Saturday January 25, 2020

Exercise may help Patients with advanced Gastrointestinal Cancer to cope better with side effects of Chemotherapy

The findings showed that as a result of the exercise, muscle mass improved as did functional properties, such as balance, walking speed and leg strength

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Exercise, Pixabay

London, March 12, 2017: Walking or jogging either three times a week for 50 minutes or five times a week for 30 minutes may help patients with advanced gastrointestinal cancer to cope better with the side effects of chemotherapy, a study has showed.

Side effects of the chemotherapy may include loss of sensation, weakness, exhaustion, infections or severe diarrhoea, which often causes patients to reduce or even discontinue the programme.

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The findings showed that as a result of the exercise, muscle mass improved as did functional properties, such as balance, walking speed and leg strength.

Further, the toxicity of the chemotherapy could be reduced through moderate activity.

“This is important because it is especially due to severe toxic effects that patients with gastrointestinal cancer often have to reduce the dose or even discontinue the chemotherapy altogether,” Katrin Stucher, doctoral student at the Goethe University Frankfurt in Germany, said in a statement.

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Patients, who were engaged in exercise along with chemotherapy could tolerate the therapy better and experience less disease recurrence (relapses) later on.

“We believe that it will make sense in future to offer patients opportunities for physical exercise during chemotherapy. To eliminate adversities through the weather, exercise rooms could be set up in hospitals,” Stucher added. (IANS)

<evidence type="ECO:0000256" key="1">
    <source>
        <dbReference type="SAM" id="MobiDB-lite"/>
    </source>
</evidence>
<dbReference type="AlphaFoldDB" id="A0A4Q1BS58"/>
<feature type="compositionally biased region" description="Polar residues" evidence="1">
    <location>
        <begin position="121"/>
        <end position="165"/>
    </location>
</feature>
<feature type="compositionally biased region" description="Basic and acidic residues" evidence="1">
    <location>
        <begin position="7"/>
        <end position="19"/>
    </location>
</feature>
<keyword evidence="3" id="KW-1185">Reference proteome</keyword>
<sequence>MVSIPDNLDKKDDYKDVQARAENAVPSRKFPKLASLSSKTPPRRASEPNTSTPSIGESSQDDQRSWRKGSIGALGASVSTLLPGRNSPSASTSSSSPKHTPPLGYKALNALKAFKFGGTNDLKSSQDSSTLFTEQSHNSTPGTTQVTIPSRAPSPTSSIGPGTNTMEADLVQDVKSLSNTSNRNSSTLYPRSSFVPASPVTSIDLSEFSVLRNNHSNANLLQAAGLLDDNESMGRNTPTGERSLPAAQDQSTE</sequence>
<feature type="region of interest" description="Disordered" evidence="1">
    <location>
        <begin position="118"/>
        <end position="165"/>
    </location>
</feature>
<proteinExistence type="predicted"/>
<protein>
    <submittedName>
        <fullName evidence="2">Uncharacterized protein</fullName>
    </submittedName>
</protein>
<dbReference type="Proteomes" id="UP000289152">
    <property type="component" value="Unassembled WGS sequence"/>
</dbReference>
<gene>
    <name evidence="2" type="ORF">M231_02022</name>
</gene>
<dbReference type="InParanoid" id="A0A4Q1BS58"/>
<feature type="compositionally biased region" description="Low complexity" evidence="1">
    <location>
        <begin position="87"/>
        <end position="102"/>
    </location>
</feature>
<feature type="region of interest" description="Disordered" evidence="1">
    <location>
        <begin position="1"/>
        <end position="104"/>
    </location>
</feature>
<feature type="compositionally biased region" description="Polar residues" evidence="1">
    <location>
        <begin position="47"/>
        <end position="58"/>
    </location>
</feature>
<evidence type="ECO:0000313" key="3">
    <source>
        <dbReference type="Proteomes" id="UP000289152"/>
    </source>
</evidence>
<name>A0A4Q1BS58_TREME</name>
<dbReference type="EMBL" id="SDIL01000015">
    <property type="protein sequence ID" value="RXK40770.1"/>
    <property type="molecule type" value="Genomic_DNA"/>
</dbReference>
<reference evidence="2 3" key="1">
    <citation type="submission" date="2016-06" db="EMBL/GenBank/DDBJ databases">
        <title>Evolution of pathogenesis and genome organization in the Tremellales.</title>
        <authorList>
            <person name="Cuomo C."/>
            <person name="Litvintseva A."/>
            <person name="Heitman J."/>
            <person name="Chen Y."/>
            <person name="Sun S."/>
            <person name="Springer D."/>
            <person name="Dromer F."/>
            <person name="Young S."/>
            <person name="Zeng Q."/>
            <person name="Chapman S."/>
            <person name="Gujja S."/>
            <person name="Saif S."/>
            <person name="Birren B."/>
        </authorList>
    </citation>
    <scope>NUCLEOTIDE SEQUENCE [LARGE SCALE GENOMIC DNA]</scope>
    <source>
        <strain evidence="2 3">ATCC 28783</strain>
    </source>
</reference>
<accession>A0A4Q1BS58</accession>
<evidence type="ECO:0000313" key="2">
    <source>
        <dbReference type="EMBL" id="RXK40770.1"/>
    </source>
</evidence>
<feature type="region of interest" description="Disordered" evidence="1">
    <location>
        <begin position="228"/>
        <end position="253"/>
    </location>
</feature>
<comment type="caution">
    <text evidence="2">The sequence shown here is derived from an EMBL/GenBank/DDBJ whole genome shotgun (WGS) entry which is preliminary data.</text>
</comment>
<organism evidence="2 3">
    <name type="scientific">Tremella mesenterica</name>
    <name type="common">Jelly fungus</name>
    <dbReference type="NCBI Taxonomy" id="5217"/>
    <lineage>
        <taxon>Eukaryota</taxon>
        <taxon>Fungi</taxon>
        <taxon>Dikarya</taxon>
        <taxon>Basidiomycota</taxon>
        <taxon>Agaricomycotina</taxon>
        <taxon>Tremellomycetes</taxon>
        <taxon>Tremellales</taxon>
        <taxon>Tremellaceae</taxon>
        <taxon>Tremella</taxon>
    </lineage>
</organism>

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Stroke Patients At a Risk of Suffering From Heart Attack: Study

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Stroke Patients more likely to have a heart attack or another major cardiovascular event within thirty days of having a stroke. Pixabay

Both women and men are significantly more likely to have a heart attack or another major cardiovascular event, according to a new study.

The research, published in the journal Stroke, demonstrated for the first time that in people with no underlying heart disease, after a stroke they were more than 20 times more likely than those who didn’t have a stroke (23-fold in women and 25-fold in men) to have a first-in-life major adverse cardiovascular event.

These events include things like heart attack, chest pain, cardiac failure or cardiac death.

This risk dropped after 30 days, but even one year after a stroke, men and women both still had twice the risk of a major cardiac event than those who didn’t have a stroke, according to the study.

“This shows that after taking risk factors into consideration, having experienced a recent stroke was independently associated with the incidence of major adverse cardiac events,” said study researcher Luciano Sposato, Associate Professor at Western University in Canada.

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Stroke Patients may suffer from heart attack, chest pain, cardiac failure or cardiac death. Pixabay

“This leads us to believe that there are underlying mechanisms linked to stroke that may be causing heart disease,” Sposato added.

For the findings, the research team examined ICES data for more than 90,000 adults over the age of 65 in Ontario with no pre-existing clinical diagnosis of heart disease.

The researchers examined the incidence of cardiac events in two groups – a group of just over 20,000 that had a stroke and a group of approximately 70,000 individuals without stroke but with similar vascular risk factors, comorbidities and demographic characteristics.

In a paper published earlier in 2019, Sposato and collaborators used animal models to back up this finding by demonstrating that the brain damage caused by stroke leads to inflammation and scarring in the left atrium of the heart.

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These changes are well-known structural abnormalities for a number of heart diseases such as heart attacks, heart failure and cardiac arrhythmias.

The researchers hope this information will inform clinical practice and encourage health care providers to watch for cardiovascular symptoms in patients who recently had strokes. (IANS)